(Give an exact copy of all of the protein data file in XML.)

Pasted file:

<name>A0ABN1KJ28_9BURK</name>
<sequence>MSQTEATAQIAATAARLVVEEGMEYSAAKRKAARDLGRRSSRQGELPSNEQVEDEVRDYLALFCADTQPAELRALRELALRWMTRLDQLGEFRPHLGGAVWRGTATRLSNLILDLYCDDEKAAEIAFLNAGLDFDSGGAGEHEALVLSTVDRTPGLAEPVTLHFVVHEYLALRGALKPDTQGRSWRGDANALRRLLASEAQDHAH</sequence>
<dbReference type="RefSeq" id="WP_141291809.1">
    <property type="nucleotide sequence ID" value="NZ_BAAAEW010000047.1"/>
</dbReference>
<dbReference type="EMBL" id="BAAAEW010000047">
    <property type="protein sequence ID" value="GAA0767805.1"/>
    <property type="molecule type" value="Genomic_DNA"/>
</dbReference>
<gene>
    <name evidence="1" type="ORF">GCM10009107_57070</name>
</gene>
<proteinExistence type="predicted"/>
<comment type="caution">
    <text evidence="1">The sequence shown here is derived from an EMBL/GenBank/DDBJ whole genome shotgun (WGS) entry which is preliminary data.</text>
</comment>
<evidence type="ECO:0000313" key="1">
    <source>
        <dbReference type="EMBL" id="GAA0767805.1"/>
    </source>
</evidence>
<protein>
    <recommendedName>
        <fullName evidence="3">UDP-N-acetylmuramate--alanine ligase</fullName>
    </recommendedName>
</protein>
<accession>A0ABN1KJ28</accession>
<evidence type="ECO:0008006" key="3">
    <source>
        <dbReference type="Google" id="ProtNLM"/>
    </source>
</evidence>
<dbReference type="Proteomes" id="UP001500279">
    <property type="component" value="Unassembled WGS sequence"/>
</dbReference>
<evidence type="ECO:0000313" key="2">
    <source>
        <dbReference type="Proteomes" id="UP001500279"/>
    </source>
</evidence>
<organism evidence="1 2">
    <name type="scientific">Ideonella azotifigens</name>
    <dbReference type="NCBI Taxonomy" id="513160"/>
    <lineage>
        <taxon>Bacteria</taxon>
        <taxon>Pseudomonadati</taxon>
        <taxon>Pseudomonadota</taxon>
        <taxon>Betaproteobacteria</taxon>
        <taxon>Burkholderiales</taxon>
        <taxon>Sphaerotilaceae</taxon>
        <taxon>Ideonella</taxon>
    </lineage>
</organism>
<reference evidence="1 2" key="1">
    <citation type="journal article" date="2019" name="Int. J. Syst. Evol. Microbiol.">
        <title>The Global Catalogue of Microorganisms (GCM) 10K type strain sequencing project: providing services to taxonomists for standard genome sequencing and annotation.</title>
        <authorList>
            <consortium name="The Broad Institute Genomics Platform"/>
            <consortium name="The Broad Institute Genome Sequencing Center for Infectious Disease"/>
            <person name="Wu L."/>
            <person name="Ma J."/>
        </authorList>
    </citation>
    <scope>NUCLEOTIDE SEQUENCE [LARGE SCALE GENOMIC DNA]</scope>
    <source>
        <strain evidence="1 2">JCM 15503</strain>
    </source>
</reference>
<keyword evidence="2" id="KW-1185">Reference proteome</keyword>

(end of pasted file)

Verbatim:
<name>A0ABN1KJ28_9BURK</name>
<sequence>MSQTEATAQIAATAARLVVEEGMEYSAAKRKAARDLGRRSSRQGELPSNEQVEDEVRDYLALFCADTQPAELRALRELALRWMTRLDQLGEFRPHLGGAVWRGTATRLSNLILDLYCDDEKAAEIAFLNAGLDFDSGGAGEHEALVLSTVDRTPGLAEPVTLHFVVHEYLALRGALKPDTQGRSWRGDANALRRLLASEAQDHAH</sequence>
<dbReference type="RefSeq" id="WP_141291809.1">
    <property type="nucleotide sequence ID" value="NZ_BAAAEW010000047.1"/>
</dbReference>
<dbReference type="EMBL" id="BAAAEW010000047">
    <property type="protein sequence ID" value="GAA0767805.1"/>
    <property type="molecule type" value="Genomic_DNA"/>
</dbReference>
<gene>
    <name evidence="1" type="ORF">GCM10009107_57070</name>
</gene>
<proteinExistence type="predicted"/>
<comment type="caution">
    <text evidence="1">The sequence shown here is derived from an EMBL/GenBank/DDBJ whole genome shotgun (WGS) entry which is preliminary data.</text>
</comment>
<evidence type="ECO:0000313" key="1">
    <source>
        <dbReference type="EMBL" id="GAA0767805.1"/>
    </source>
</evidence>
<protein>
    <recommendedName>
        <fullName evidence="3">UDP-N-acetylmuramate--alanine ligase</fullName>
    </recommendedName>
</protein>
<accession>A0ABN1KJ28</accession>
<evidence type="ECO:0008006" key="3">
    <source>
        <dbReference type="Google" id="ProtNLM"/>
    </source>
</evidence>
<dbReference type="Proteomes" id="UP001500279">
    <property type="component" value="Unassembled WGS sequence"/>
</dbReference>
<evidence type="ECO:0000313" key="2">
    <source>
        <dbReference type="Proteomes" id="UP001500279"/>
    </source>
</evidence>
<organism evidence="1 2">
    <name type="scientific">Ideonella azotifigens</name>
    <dbReference type="NCBI Taxonomy" id="513160"/>
    <lineage>
        <taxon>Bacteria</taxon>
        <taxon>Pseudomonadati</taxon>
        <taxon>Pseudomonadota</taxon>
        <taxon>Betaproteobacteria</taxon>
        <taxon>Burkholderiales</taxon>
        <taxon>Sphaerotilaceae</taxon>
        <taxon>Ideonella</taxon>
    </lineage>
</organism>
<reference evidence="1 2" key="1">
    <citation type="journal article" date="2019" name="Int. J. Syst. Evol. Microbiol.">
        <title>The Global Catalogue of Microorganisms (GCM) 10K type strain sequencing project: providing services to taxonomists for standard genome sequencing and annotation.</title>
        <authorList>
            <consortium name="The Broad Institute Genomics Platform"/>
            <consortium name="The Broad Institute Genome Sequencing Center for Infectious Disease"/>
            <person name="Wu L."/>
            <person name="Ma J."/>
        </authorList>
    </citation>
    <scope>NUCLEOTIDE SEQUENCE [LARGE SCALE GENOMIC DNA]</scope>
    <source>
        <strain evidence="1 2">JCM 15503</strain>
    </source>
</reference>
<keyword evidence="2" id="KW-1185">Reference proteome</keyword>